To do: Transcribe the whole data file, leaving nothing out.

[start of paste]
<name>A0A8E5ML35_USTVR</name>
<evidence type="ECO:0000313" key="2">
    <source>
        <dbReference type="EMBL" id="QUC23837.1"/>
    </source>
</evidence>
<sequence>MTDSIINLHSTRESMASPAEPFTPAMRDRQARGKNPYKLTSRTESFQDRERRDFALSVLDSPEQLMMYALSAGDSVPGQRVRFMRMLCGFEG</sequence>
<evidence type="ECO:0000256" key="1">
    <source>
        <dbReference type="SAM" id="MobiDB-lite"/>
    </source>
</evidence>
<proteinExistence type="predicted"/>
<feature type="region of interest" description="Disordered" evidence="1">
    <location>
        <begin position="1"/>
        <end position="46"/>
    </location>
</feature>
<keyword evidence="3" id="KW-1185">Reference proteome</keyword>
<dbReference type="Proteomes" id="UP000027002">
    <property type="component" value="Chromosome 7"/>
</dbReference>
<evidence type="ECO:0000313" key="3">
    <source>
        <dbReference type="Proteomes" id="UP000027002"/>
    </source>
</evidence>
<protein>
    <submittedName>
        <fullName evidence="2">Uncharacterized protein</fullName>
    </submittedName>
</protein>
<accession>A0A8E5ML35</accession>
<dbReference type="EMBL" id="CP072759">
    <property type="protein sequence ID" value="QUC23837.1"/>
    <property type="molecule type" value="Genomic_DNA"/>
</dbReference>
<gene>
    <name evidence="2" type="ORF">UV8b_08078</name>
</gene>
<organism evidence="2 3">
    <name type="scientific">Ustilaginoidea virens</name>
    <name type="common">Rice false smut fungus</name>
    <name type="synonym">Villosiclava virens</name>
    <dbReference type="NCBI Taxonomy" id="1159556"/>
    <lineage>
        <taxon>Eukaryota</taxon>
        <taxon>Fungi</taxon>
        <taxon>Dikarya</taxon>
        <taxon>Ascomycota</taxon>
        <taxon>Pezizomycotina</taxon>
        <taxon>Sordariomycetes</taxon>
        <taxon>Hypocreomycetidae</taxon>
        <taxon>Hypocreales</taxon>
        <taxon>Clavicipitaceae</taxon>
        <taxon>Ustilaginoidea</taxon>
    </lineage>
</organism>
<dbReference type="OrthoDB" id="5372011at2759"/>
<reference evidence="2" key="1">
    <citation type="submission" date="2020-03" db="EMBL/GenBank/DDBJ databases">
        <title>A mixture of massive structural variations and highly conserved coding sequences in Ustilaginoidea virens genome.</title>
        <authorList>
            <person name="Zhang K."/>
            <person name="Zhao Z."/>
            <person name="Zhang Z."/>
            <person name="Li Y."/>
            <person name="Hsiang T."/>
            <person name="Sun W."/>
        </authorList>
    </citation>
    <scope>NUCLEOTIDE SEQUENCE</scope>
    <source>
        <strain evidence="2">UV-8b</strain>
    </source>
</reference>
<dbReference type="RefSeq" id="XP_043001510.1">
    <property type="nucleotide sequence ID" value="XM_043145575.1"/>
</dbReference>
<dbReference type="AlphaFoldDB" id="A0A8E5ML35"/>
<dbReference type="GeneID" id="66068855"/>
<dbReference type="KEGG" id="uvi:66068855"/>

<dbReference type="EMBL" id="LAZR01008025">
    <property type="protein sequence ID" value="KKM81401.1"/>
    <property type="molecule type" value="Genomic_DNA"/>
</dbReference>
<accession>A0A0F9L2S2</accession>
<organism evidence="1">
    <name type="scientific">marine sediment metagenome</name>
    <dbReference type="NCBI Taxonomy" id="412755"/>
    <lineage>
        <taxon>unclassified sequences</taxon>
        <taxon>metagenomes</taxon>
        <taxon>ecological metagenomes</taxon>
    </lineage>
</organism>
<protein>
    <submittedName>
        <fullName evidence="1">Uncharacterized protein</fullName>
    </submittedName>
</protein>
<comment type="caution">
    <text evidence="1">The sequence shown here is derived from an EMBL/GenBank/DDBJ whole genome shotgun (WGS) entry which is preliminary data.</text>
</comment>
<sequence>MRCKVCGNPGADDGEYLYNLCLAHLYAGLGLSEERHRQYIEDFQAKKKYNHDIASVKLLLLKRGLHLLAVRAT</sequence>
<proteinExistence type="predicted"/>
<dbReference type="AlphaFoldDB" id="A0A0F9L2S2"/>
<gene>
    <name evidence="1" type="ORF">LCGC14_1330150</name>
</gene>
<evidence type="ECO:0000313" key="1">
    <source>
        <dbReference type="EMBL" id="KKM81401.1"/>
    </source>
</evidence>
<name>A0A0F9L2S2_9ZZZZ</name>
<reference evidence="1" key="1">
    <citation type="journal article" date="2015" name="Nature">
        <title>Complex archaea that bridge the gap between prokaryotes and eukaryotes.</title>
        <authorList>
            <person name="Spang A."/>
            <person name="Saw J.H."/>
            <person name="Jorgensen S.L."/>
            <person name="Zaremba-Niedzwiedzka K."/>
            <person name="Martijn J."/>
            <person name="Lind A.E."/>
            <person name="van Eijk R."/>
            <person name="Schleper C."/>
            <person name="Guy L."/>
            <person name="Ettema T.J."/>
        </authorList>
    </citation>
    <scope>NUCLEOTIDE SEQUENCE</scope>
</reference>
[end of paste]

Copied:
<name>A0A8E5ML35_USTVR</name>
<evidence type="ECO:0000313" key="2">
    <source>
        <dbReference type="EMBL" id="QUC23837.1"/>
    </source>
</evidence>
<sequence>MTDSIINLHSTRESMASPAEPFTPAMRDRQARGKNPYKLTSRTESFQDRERRDFALSVLDSPEQLMMYALSAGDSVPGQRVRFMRMLCGFEG</sequence>
<evidence type="ECO:0000256" key="1">
    <source>
        <dbReference type="SAM" id="MobiDB-lite"/>
    </source>
</evidence>
<proteinExistence type="predicted"/>
<feature type="region of interest" description="Disordered" evidence="1">
    <location>
        <begin position="1"/>
        <end position="46"/>
    </location>
</feature>
<keyword evidence="3" id="KW-1185">Reference proteome</keyword>
<dbReference type="Proteomes" id="UP000027002">
    <property type="component" value="Chromosome 7"/>
</dbReference>
<evidence type="ECO:0000313" key="3">
    <source>
        <dbReference type="Proteomes" id="UP000027002"/>
    </source>
</evidence>
<protein>
    <submittedName>
        <fullName evidence="2">Uncharacterized protein</fullName>
    </submittedName>
</protein>
<accession>A0A8E5ML35</accession>
<dbReference type="EMBL" id="CP072759">
    <property type="protein sequence ID" value="QUC23837.1"/>
    <property type="molecule type" value="Genomic_DNA"/>
</dbReference>
<gene>
    <name evidence="2" type="ORF">UV8b_08078</name>
</gene>
<organism evidence="2 3">
    <name type="scientific">Ustilaginoidea virens</name>
    <name type="common">Rice false smut fungus</name>
    <name type="synonym">Villosiclava virens</name>
    <dbReference type="NCBI Taxonomy" id="1159556"/>
    <lineage>
        <taxon>Eukaryota</taxon>
        <taxon>Fungi</taxon>
        <taxon>Dikarya</taxon>
        <taxon>Ascomycota</taxon>
        <taxon>Pezizomycotina</taxon>
        <taxon>Sordariomycetes</taxon>
        <taxon>Hypocreomycetidae</taxon>
        <taxon>Hypocreales</taxon>
        <taxon>Clavicipitaceae</taxon>
        <taxon>Ustilaginoidea</taxon>
    </lineage>
</organism>
<dbReference type="OrthoDB" id="5372011at2759"/>
<reference evidence="2" key="1">
    <citation type="submission" date="2020-03" db="EMBL/GenBank/DDBJ databases">
        <title>A mixture of massive structural variations and highly conserved coding sequences in Ustilaginoidea virens genome.</title>
        <authorList>
            <person name="Zhang K."/>
            <person name="Zhao Z."/>
            <person name="Zhang Z."/>
            <person name="Li Y."/>
            <person name="Hsiang T."/>
            <person name="Sun W."/>
        </authorList>
    </citation>
    <scope>NUCLEOTIDE SEQUENCE</scope>
    <source>
        <strain evidence="2">UV-8b</strain>
    </source>
</reference>
<dbReference type="RefSeq" id="XP_043001510.1">
    <property type="nucleotide sequence ID" value="XM_043145575.1"/>
</dbReference>
<dbReference type="AlphaFoldDB" id="A0A8E5ML35"/>
<dbReference type="GeneID" id="66068855"/>
<dbReference type="KEGG" id="uvi:66068855"/>

<dbReference type="EMBL" id="LAZR01008025">
    <property type="protein sequence ID" value="KKM81401.1"/>
    <property type="molecule type" value="Genomic_DNA"/>
</dbReference>
<accession>A0A0F9L2S2</accession>
<organism evidence="1">
    <name type="scientific">marine sediment metagenome</name>
    <dbReference type="NCBI Taxonomy" id="412755"/>
    <lineage>
        <taxon>unclassified sequences</taxon>
        <taxon>metagenomes</taxon>
        <taxon>ecological metagenomes</taxon>
    </lineage>
</organism>
<protein>
    <submittedName>
        <fullName evidence="1">Uncharacterized protein</fullName>
    </submittedName>
</protein>
<comment type="caution">
    <text evidence="1">The sequence shown here is derived from an EMBL/GenBank/DDBJ whole genome shotgun (WGS) entry which is preliminary data.</text>
</comment>
<sequence>MRCKVCGNPGADDGEYLYNLCLAHLYAGLGLSEERHRQYIEDFQAKKKYNHDIASVKLLLLKRGLHLLAVRAT</sequence>
<proteinExistence type="predicted"/>
<dbReference type="AlphaFoldDB" id="A0A0F9L2S2"/>
<gene>
    <name evidence="1" type="ORF">LCGC14_1330150</name>
</gene>
<evidence type="ECO:0000313" key="1">
    <source>
        <dbReference type="EMBL" id="KKM81401.1"/>
    </source>
</evidence>
<name>A0A0F9L2S2_9ZZZZ</name>
<reference evidence="1" key="1">
    <citation type="journal article" date="2015" name="Nature">
        <title>Complex archaea that bridge the gap between prokaryotes and eukaryotes.</title>
        <authorList>
            <person name="Spang A."/>
            <person name="Saw J.H."/>
            <person name="Jorgensen S.L."/>
            <person name="Zaremba-Niedzwiedzka K."/>
            <person name="Martijn J."/>
            <person name="Lind A.E."/>
            <person name="van Eijk R."/>
            <person name="Schleper C."/>
            <person name="Guy L."/>
            <person name="Ettema T.J."/>
        </authorList>
    </citation>
    <scope>NUCLEOTIDE SEQUENCE</scope>
</reference>